Photo: Mine
This young Manzanita was emerging from a Chamise or Greasewood as the Prescribe Burn proponents love to call it. This plant also was along the South Fork San Jacinto River Canyon Trail and about ten yards further up the trail from the Coyote scat. Now I can't say for sure that this small shrub resulted from the Coyote scat, perhaps it could have been even microbial breakdown of the hard seed shell which allowed germination. In any event, what I do know is that it wasn't the result fire as there was no recent evidence of such anywhere.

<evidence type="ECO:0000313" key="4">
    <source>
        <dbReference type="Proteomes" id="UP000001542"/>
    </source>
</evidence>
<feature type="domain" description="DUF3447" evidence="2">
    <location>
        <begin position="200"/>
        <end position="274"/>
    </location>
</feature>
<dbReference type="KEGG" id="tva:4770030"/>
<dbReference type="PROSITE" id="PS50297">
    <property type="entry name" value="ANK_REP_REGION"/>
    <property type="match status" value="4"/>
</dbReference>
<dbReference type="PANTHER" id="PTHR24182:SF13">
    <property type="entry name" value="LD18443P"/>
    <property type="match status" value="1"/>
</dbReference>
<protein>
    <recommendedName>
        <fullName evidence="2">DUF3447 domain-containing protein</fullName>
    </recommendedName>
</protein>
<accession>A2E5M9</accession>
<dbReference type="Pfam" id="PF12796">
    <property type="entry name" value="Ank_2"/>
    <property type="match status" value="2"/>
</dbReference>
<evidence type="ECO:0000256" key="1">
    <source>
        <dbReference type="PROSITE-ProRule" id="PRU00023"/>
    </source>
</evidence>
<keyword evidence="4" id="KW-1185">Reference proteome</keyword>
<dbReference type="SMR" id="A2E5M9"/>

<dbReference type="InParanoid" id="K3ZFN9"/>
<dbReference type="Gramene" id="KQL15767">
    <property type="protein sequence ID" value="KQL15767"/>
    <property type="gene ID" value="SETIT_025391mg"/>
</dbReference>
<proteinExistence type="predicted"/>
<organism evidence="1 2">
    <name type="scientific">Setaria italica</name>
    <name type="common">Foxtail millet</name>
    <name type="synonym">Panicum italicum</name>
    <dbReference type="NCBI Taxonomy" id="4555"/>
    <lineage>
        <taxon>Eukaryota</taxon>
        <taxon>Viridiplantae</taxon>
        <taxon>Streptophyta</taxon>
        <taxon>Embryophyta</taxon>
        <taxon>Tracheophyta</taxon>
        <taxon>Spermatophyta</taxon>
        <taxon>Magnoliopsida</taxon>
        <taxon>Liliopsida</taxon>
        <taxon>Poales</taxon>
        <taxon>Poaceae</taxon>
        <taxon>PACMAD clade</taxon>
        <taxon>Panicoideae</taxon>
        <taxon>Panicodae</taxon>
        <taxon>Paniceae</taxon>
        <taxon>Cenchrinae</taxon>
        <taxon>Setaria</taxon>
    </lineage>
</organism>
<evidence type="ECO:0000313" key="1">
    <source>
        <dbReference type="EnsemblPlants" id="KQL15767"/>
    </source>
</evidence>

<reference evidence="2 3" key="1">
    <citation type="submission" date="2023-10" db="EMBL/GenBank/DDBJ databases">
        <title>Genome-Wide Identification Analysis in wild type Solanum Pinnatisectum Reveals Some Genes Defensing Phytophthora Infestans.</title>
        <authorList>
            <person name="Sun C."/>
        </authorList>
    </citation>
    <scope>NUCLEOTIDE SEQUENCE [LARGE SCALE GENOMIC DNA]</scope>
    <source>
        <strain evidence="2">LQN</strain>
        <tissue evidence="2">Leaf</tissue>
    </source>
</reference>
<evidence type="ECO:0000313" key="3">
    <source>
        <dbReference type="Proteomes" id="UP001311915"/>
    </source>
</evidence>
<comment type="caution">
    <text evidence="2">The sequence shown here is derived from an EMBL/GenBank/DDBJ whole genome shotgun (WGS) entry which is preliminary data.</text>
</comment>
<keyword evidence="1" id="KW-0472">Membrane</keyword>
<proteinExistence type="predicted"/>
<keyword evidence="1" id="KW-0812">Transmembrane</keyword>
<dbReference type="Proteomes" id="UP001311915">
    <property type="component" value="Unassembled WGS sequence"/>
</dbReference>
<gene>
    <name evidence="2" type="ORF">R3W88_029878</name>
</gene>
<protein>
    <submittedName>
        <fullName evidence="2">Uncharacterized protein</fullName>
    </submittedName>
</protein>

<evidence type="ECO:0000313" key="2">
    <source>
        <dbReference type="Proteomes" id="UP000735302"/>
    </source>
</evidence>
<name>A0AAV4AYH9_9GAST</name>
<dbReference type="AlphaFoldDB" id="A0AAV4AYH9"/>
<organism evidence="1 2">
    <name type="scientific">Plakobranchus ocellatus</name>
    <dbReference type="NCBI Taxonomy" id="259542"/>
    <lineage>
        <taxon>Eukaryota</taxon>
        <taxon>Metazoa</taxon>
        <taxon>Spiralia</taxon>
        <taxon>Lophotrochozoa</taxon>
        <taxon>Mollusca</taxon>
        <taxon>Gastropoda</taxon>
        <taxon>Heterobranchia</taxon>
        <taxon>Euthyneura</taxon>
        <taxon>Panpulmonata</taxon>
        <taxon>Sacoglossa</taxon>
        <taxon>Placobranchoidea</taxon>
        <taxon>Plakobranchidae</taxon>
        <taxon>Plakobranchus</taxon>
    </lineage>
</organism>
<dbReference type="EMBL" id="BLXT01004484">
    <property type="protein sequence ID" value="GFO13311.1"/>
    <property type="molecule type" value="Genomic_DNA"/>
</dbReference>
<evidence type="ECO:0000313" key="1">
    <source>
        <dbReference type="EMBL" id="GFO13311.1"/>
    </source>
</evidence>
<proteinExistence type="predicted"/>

For those local to the Anza/Aguanga area and interested in seeing for themselves, as opposed to taking my word for it, here is an easier drive to take and you may not even have to get out of your Car. Between Bautista Road and all the way west to the very foothills of Cahuilla Mountain, there are whole acreage patches of pure Manzanita chaparral stands where this fire prescription hasn't been necessary. To make things specific and easy, take Cary Road north from Highway 371 towards the area called Tripp Flatts. In fact I believe somewhere in twists and turns, Cary Rd becomes Tripp Flats Road. At a certain point you will come to a Y in the road where pavement continues to the left, but straight on to the right becomes Woodview Rd which loops around and eventually comes back to Tripp Flats Rd by means of Saddleback Road. There are other loops, but that is a main one. Keep in mind that traditionally this road has been a rough one with rocks, wash board and ruts everywhere depending on recent rains. But that's rural life in Anza. What you will notice in many of the cuts the road takes through hills is that the sloping berms created by the road cuts will have numerous small Manzanitas of varying ages and Fire was NOT a reason they germinated. Anyway, here is a map link to make it easier to find. (Map Loop link) . Even off Baustista Rd, you'll find many roads heading west towards other land development which will offer similar observations. The "Obligate Seed" anomaly may simply be viewed as  a document or file of a genetic programming to be used where immediate recovery on a grander scale is necessary to counteract the effects of a catastrophic event. If these fire events however happen to frequently, even this file or program is made worthless.